as of december 16th, 2013 - this list is no longer being updated
With the back-to-back departures of Peter O'Toole and Joan Fontaine I've been really bummed about losing great artists from Hollywood's Golden Age. The Golden Age is roughly considered to be from Hollywood's 1930s through the 1950s. I still hadn't recovered from the loss of Eleanor Parker, an underappreciated actress I had honestly planned a retrospective of but never got around to.
This morning in my movie grief I inadvertently killed dozens of people off on twitter by claiming there were only six stars of the Golden Age still living. So consider this list my penance. In the past I've published a semi-annual list of all living Oscar-vets in any capacity. It ws never meant to be a morbid countdown list but a way for us to honor people while they're still theoretically conscious of our appreciation for their indelible contributions. So though I normally publish such a list on Ms. Luise Rainer's birthday and it normally includes all crafts, I thought I'd publish an actor specific list that is NOT about Oscar... so send out telepathic waves of appreciation to these talents. Rent one of their movies this month!
100 OLDEST LIVING SCREEN STARS OF NOTE
DISCLAIMER: Not all screen actors who are old enough for this list are represented. We had to stop somewhere lest the list become a full time job. Check the comments for a rich treasure trove of names NOT included here that are still with us
01 Carla Laemmle (10/20/09)
Her career was largely uncredited but she's one of the very last silent film players and appeared in both Phantom of the Opera and Dracula ! And she recently completed work on a new movie Mansion of Blood at 104 years of age!
02 Luise Rainer (1/12/10)
She is 103 going on 104 ♫... that doesn't have a great ring to it but The Sound of Music is such an earworm and Hollywood did like to pretend she was Austrian nicknaming her "The Viennese Teardrop" (she was actually German but that wouldn't do in late 30s Hollywood). Oscar's first back-to-back Acting winner for The Great Ziegfeld (1936) and The Good Earth (1937) was recently name-checked not so flatteringly in Hitchcock (2011) but she can handle it. The outspoken actress was very vocal about what she thought of Hollywood, her unsatisfying films, and "The Oscar Curse" which she doesn't believe in. Other key works: Not really. Her acting career was short-lived.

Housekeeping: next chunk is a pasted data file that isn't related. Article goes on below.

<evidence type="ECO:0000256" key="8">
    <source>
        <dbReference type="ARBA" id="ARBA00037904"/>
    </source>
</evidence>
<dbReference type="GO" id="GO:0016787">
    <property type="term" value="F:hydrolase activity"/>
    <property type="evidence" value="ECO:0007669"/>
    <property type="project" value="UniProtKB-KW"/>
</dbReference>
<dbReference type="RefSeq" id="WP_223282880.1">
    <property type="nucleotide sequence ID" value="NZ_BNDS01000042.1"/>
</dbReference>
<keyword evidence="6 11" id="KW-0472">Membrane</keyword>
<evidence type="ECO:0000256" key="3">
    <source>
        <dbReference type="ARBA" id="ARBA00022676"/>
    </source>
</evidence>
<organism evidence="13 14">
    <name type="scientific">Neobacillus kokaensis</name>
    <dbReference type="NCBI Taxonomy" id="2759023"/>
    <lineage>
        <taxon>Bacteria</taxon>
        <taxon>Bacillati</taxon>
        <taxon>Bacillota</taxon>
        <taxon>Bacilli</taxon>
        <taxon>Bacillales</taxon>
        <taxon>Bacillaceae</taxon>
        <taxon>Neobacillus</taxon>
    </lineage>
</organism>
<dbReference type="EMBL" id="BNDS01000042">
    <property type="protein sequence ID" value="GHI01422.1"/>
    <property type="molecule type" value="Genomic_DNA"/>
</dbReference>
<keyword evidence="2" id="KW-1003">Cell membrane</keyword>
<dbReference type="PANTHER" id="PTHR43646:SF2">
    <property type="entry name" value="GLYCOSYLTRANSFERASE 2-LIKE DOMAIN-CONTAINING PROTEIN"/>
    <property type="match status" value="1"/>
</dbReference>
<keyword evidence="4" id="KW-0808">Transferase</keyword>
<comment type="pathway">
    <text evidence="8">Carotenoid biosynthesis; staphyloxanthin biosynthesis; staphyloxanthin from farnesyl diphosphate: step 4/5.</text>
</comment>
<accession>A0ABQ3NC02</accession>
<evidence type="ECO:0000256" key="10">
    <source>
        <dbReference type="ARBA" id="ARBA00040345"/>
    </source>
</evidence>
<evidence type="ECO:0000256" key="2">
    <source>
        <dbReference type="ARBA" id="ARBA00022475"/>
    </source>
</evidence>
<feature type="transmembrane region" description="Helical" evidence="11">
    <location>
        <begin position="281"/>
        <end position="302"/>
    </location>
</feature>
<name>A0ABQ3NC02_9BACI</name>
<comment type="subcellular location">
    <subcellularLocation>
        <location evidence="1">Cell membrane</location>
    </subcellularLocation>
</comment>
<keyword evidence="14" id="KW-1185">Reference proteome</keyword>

03 Mártha Eggerth (4/22/12)
A major star in opera houses -- her best known production being a revival of "The Merry Widow" -- she frequently acted in musicals and for multiple countries, too (Germany and Hollywood for the bulk of them). She's undoubtedly best remembered State side for back-to-back Judy Garland vehicles: For Me and My Gal (1942) and Presenting Lily Mars (1943) and if you've never seen either, you're in for such a treat. They're both such good movies.
04 Eli Wallach (12/7/1915)
This beloved character actor and recent Honorary Oscar recipient, played "Mr Freeze" on the Batman TV series. He's most famous for frequent television apperances and for his role as "Tuco" in The Good The Bad and The Ugly (1966). In terms of contemporary film, he popped up in Oscar favorite Mystic River (2003) and his most recent acting gig was in Wall Street: Money Never Sleeps (2010). Other Key Works: He was busiest from the late 50s through early 60s stretching from Baby Doll (1956 - Golden Globe Nomination) to The Magnificent Seven (1960) and on throughThe Misfits (1961) and Moon Spinners (1964).
05 Olivia de Havilland (7/1/1916)
The oldest truly enduring movie star on this list had won Best Actress twice by the time she was 33 for To Each His Own (1946) and The Heiress (1949). Olivia's legend was cemented years earlier than either of her Oscar wins, though, with her first nomination as the kind-hearted "Melanie" in the immortal Gone With the Wind (1939). She is the one of the only four remaining living actors with speaking roles from that historic film. The Snake Pit (1948) and Hold Back the Dawn (1941) also won her Oscar attention. Other Key Works: Maid Marian in The Adventures of Robin Hood (1938), My Cousin Rachel (1952), and Light in the Piazza (1962).